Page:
scorecardWatching House Speaker Nancy Pelosi's arrival in Taiwan 'felt like catching a rare Pokémon,' a local videographer said
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Watching House Speaker Nancy Pelosi's arrival in Taiwan 'felt like catching a rare Pokémon,' a local videographer said

Bryan Metzger,John Haltiwanger   

Watching House Speaker Nancy Pelosi's arrival in Taiwan 'felt like catching a rare Pokémon,' a local videographer said
PoliticsPolitics2 min read
  • House Speaker Nancy Pelosi arrived in Taiwan on Tuesday despite warnings from the Chinese government.
  • The visit was highly anticipated by people in Taiwan, including media who gathered at the airport.

House Speaker Nancy Pelosi arrived in Taipei, Taiwan, on Tuesday despite warnings of potential retaliation by the Chinese government.

Crowds of people gathered at Taipei Songshan Airport to watch Pelosi's arrival, with attendees telling The New York Times that her visit was a "historic moment" for the country, which is still considered by Beijing to be Chinese territory.

"It felt like catching a rare Pokémon," Henry Chang, a 32-year-old videographer, told The Times. He added that he was unconcerned about the probability of military conflict triggered by the House Speaker's visit. "I feel like a war simply couldn't happen — everyone will go on with their lives."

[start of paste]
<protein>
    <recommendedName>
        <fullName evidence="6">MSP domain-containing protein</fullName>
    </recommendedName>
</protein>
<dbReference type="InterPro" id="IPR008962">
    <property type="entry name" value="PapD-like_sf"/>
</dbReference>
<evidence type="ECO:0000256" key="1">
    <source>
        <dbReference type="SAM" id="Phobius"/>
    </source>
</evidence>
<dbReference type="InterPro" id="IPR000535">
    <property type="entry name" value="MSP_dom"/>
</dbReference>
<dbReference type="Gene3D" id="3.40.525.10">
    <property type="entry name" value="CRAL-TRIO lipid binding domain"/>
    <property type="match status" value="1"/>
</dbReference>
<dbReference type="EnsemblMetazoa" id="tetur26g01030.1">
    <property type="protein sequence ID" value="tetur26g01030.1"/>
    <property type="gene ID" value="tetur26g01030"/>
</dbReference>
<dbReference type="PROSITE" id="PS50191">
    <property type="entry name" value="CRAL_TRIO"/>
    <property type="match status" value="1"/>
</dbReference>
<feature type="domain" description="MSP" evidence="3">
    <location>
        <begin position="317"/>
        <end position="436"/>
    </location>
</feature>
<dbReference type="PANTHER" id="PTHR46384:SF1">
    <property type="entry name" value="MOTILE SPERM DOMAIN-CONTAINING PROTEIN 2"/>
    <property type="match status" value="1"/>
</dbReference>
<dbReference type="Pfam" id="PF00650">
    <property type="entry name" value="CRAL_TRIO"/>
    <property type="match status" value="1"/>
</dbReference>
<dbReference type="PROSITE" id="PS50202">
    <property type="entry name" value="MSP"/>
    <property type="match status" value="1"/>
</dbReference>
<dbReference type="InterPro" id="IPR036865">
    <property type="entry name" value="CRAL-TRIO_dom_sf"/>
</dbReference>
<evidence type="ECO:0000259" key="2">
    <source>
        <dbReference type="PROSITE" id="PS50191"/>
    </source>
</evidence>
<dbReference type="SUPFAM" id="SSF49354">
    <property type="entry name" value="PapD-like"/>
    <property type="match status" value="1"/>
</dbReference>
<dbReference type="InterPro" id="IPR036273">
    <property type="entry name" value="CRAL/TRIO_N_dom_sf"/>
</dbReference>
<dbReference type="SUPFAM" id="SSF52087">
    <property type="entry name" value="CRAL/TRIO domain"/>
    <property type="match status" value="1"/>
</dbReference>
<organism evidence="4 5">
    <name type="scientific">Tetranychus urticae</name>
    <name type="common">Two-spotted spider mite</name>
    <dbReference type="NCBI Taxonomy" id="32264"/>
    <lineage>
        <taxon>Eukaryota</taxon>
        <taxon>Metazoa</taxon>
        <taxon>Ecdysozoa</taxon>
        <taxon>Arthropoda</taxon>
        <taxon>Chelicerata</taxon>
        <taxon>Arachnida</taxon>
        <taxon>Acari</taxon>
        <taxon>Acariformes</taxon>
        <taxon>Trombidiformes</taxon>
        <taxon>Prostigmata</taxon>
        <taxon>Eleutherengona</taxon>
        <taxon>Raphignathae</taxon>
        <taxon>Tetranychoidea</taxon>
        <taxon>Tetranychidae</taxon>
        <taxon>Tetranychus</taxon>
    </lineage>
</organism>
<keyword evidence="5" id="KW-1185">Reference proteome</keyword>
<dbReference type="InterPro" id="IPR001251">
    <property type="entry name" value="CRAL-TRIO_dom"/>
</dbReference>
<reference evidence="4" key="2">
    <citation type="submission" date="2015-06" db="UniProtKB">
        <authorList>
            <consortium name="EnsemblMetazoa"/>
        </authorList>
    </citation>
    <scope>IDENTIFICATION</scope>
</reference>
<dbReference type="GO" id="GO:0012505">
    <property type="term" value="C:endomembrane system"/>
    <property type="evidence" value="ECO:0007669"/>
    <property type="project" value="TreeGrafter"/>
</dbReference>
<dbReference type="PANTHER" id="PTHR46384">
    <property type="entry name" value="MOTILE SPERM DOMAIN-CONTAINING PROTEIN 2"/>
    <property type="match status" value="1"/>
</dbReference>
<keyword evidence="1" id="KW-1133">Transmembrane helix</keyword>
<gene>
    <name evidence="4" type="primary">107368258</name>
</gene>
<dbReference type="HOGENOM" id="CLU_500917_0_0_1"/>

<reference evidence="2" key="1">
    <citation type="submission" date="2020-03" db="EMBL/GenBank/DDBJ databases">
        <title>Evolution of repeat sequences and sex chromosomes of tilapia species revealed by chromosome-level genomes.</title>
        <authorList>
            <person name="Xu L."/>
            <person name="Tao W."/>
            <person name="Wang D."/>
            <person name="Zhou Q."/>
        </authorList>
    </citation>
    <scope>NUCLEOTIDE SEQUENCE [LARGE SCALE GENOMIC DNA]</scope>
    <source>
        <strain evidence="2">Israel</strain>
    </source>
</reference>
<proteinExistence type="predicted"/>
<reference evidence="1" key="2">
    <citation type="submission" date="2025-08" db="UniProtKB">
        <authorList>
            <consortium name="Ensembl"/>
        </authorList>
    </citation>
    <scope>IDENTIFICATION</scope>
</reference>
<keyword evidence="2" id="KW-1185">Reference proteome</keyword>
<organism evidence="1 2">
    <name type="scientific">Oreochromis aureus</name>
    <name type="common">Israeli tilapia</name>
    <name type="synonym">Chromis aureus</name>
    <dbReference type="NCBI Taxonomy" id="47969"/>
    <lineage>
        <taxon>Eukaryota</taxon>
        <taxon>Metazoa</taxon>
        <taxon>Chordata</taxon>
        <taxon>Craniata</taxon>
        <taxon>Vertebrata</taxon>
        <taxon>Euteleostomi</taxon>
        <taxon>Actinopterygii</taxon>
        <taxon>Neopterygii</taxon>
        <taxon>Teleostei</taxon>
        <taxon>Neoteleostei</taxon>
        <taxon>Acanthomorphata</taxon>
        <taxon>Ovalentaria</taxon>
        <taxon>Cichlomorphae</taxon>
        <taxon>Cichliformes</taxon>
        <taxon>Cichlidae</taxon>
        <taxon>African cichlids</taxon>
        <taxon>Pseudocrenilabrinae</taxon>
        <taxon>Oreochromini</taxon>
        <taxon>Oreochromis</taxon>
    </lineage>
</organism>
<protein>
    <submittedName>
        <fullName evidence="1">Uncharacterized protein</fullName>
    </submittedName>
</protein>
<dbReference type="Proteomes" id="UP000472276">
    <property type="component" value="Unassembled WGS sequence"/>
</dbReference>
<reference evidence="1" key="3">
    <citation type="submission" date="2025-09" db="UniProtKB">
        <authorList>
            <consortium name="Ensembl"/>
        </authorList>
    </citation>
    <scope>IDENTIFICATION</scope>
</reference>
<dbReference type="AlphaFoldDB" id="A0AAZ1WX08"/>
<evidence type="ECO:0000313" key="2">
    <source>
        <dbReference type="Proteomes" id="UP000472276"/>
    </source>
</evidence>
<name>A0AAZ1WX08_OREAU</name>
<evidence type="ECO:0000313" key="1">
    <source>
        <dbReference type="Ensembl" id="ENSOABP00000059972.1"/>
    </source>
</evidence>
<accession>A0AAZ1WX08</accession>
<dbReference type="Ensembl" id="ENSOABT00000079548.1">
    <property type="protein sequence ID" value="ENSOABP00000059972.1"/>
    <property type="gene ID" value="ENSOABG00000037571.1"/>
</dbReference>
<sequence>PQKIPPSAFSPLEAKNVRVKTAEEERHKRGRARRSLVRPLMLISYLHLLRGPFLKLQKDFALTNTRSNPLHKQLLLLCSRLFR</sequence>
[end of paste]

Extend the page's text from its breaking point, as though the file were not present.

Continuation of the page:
"This incident demonstrates Taiwan's independence," Huang Chao-yuan, a 53-year-old business owner, also told the outlet.

Taipei 101, the country's tallest skyscraper, was illuminated with a message welcoming Pelosi to the island.

Pelosi wrote on Twitter that her visit "honors America's unwavering commitment to supporting Taiwan's vibrant Democracy."

Pelosi's visit to Taiwan comes amid historic tensions between Beijing and Washington, which have been increasingly at odds as China's influence in the world continues to grow and its military becomes more advanced.

Expanding on why she took the trip despite China's bellicose rhetoric and warnings, Pelosi in a Washington Post op-ed said visiting Taiwan is an important sign of the US government's commitment to democracy.

"We cannot stand by as the [Chinese Communist Party] proceeds to threaten Taiwan — and democracy itself," Pelosi said, adding, "Indeed, we take this trip at a time when the world faces a choice between autocracy and democracy. As Russia wages its premeditated, illegal war against Ukraine, killing thousands of innocents — even children — it is essential that America and our allies make clear that we never give in to autocrats."

The Chinese government views Taiwan as a breakaway territory, and generally takes issue with foreign engagement with the self-governing island democracy. The US does not have formal diplomatic ties to Taipei, which stems from Washington establishing official relations with Beijing back in 1979. But the US maintains a robust relationship with Taiwan — particularly when it comes to trade — and is its top supplier of arms. Beijing has consistently urged the US to cease weapons sales to the island.

China on Tuesday said it would hold live-fire military drills near Taiwan in response to Pelosi's visit.




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